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 Post subject: Re: Chasing Distortion GE P-780B
PostPosted: Dec Sun 09, 2018 1:18 am 
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Dave Doughty wrote:
35Z5 wrote:
...the 780 has provision for using either NPN or PNP...
Please explain. -Thanks.

Dave

Unfortunately it's not quite as easy Sams would lead one to believe, only requiring jumper swap. The ones I've observed have soldered connections, still swapping ground & B+ connections isn't rocket science. Parts info lists three different alternate output transistors, one being PNP.

BTW now a week later, still very pleased with performance of the SK-3010s.

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 Post subject: Re: Chasing Distortion GE P-780B
PostPosted: Dec Sun 09, 2018 9:45 am 
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CaveRat, you wrote about putting a resistor in the emitter to prevent excesive currents due to replacing Ge transitors with Si ones...
Quote:
Second it will reduce the overall gain slightly. This prevents self oscillation which is sometimes an issue.


That's what bypass capacitors are for..... To preserve the original gain value of the stage when there is no such resistor at emitter...

The minimun capacitor value should be one whose impedance is a tenth of Re at the minimun desired frecuency.

( Xc<<Re at min desired Freq)

or C=10/(6.28* f *Re) ;where f =freq min desired, Re =Resistor at emitter


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 Post subject: Re: Chasing Distortion GE P-780B
PostPosted: Dec Mon 10, 2018 12:54 pm 
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Good information; I have a P-780 in the restoration pile.

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 Post subject: Re: Chasing Distortion GE P-780B
PostPosted: Dec Tue 11, 2018 4:59 am 
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Tim Tress wrote:
Good information; I have a P-780 in the restoration pile.

I've also found two cases of weak reception at lower end of dial, alignment helped neither. Both were outwardly bent blade on tuning cap. On close inspection one was obviously bent(probably from a past service), other was not really noticable. Likely known by most, if adjusting antenna trimmer on low end improves reception, check blades.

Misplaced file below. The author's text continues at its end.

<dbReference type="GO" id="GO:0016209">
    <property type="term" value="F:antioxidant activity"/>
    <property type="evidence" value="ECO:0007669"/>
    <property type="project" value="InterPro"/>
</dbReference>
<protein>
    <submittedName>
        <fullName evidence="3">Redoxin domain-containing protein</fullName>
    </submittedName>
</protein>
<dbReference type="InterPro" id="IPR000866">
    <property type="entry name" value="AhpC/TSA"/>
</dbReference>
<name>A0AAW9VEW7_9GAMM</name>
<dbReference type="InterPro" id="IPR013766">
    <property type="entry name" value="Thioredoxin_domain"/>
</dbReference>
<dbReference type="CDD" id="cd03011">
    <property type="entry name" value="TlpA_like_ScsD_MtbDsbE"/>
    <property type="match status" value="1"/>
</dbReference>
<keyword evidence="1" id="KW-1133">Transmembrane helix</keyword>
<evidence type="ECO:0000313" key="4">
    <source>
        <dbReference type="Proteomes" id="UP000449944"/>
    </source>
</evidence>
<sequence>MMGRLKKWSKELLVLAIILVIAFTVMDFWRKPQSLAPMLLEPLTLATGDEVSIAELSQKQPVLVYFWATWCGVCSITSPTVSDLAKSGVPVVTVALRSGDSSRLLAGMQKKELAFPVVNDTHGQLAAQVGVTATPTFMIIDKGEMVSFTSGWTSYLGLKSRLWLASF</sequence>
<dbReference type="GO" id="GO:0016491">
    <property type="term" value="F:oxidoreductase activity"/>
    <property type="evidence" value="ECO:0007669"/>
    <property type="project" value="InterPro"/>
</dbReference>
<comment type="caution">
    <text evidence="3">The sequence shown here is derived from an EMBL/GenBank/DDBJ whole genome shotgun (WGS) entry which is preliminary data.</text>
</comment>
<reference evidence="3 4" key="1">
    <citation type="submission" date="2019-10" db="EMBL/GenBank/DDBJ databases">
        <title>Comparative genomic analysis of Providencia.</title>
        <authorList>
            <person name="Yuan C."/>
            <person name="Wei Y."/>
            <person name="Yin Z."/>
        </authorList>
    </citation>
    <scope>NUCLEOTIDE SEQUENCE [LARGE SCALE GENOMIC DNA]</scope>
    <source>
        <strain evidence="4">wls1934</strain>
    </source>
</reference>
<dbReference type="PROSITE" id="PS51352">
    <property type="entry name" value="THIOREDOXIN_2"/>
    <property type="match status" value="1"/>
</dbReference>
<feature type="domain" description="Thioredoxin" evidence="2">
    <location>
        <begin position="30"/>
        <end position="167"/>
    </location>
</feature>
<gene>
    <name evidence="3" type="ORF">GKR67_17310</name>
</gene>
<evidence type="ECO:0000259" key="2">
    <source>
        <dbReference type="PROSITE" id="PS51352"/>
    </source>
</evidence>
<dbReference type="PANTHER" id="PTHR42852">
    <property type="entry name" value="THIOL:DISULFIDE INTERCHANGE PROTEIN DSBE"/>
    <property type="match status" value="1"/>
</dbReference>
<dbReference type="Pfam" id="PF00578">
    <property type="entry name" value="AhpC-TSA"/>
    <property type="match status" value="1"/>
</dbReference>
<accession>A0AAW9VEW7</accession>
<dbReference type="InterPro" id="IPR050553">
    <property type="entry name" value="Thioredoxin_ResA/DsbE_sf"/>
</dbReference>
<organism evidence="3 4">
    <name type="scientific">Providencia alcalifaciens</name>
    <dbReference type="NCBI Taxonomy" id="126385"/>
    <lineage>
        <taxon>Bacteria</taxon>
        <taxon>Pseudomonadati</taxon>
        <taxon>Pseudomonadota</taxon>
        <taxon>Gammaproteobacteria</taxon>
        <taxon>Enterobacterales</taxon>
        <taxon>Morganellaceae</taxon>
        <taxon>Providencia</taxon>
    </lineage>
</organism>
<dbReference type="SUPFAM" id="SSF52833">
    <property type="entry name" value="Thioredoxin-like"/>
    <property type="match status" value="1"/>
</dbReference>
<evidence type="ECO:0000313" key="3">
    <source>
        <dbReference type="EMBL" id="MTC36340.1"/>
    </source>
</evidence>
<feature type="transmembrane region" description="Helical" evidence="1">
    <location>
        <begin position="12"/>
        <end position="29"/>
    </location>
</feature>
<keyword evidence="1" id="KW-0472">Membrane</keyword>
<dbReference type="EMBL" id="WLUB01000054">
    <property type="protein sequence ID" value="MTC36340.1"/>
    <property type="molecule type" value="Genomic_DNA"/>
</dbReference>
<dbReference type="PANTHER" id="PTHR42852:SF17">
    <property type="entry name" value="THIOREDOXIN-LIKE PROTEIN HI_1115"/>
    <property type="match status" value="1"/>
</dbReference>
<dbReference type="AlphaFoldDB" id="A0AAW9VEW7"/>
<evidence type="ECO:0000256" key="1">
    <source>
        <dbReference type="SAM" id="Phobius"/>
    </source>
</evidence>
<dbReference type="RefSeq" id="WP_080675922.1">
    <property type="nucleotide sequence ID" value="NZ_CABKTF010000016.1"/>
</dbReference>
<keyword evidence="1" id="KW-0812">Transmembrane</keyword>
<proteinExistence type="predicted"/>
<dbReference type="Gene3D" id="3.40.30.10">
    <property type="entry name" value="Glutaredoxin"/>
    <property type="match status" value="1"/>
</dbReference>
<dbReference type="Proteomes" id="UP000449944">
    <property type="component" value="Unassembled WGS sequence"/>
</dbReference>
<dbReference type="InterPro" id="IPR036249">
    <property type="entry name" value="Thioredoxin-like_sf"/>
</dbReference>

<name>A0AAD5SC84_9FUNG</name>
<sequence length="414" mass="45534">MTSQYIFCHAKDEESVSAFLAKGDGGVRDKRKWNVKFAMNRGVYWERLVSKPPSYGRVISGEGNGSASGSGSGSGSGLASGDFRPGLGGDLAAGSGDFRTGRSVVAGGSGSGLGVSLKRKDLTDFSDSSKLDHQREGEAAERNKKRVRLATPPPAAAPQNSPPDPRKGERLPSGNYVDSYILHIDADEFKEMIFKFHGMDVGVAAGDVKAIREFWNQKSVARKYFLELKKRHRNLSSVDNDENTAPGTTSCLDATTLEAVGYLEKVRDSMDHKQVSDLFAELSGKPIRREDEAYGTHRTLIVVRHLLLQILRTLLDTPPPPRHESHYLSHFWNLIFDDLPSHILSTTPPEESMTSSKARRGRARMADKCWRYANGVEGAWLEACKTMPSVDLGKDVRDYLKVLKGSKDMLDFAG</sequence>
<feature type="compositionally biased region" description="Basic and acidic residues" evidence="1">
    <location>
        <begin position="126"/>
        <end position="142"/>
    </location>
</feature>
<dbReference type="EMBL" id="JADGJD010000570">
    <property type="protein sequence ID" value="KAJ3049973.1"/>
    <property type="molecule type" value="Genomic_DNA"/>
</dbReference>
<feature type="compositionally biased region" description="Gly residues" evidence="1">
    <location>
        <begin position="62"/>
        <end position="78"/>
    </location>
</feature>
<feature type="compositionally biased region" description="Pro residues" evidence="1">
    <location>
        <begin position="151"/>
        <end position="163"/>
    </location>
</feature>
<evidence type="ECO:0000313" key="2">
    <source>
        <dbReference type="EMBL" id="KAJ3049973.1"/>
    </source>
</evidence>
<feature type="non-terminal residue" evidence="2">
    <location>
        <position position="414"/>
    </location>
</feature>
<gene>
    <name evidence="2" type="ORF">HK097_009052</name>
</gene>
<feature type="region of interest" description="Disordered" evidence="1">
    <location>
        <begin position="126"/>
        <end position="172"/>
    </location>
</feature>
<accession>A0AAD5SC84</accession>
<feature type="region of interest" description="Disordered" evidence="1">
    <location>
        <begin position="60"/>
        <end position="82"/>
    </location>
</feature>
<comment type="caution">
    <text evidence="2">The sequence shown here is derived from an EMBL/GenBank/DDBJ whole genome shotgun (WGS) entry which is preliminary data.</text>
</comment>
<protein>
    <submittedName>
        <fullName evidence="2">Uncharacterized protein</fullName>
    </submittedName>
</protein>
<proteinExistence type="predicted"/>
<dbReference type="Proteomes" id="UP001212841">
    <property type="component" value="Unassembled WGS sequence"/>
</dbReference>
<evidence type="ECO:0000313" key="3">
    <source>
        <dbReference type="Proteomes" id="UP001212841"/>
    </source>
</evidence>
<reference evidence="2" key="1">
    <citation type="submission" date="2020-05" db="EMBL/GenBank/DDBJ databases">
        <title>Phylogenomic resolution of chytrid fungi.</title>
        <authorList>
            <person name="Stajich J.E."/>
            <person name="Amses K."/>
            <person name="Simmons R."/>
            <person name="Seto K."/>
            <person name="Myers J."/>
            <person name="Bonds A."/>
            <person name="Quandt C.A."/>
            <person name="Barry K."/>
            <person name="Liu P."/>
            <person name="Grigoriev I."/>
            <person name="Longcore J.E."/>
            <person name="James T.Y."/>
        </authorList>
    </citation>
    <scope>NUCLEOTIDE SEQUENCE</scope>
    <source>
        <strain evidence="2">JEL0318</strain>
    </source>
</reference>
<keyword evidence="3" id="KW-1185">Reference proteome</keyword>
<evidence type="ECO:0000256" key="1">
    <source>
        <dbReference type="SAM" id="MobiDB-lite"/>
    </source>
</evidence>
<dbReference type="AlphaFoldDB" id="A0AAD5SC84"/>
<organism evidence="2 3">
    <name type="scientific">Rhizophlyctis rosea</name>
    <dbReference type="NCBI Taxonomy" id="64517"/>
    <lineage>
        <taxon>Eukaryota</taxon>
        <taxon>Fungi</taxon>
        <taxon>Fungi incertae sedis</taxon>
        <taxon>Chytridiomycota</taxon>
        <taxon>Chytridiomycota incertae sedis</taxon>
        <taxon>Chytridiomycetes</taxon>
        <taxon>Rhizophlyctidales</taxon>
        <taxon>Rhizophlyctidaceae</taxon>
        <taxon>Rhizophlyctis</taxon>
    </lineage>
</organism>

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 Post subject: Re: Chasing Distortion GE P-780B
PostPosted: Dec Wed 12, 2018 2:08 pm 
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Hi Tom,

Thank you for this post. It gives me some pointers on where to look to chase down the distortion of my GE P-780B radio.

I don't know how you picked the SK3010 transistor. It is listed as a replacement for the original 2N1059 transistor in the Sams Transistor Substitution Handbook. Also listed is the 2N1431 transistor. Unless you already have these old germanium NPN transistors somewhere in your possession, they are very hard and expensive to get.

How about the replacement for the originally listed germanium PNP output transistors? The radio's schematic diagram shows two transistors with GE proprietary part numbers 4JX1E850 and 4JX1E850A. Their specifications could not be found but the 2N1059 basic specifications could be used as a guide for finding substitutes. The 2N1059 has a 180mW max power dissipation, 100mA max collector current and small-signal current gain between 50-100. It's interesting to note that the 2N1059 current gain cutoff frequency is very low at only 10kHz! Since not too many transistors have this low cutoff frequency, this parameter has to be ignored in the search.

One basic requirement for a transistor to be used as a large-signal audio amplifier is that its current gain stays relatively constant over a wide range of collector current. With this in mind, a short list of ge PNP transistors of the same period I could come up with is: 2N321, 2N382, 2N383, 2N526, 2N527, 2N1925 and 2N1926. These transistors have a 225mW max power dissipation, 400mA or 500mA max collector current and a current gain range about the same or better than the 2N1059.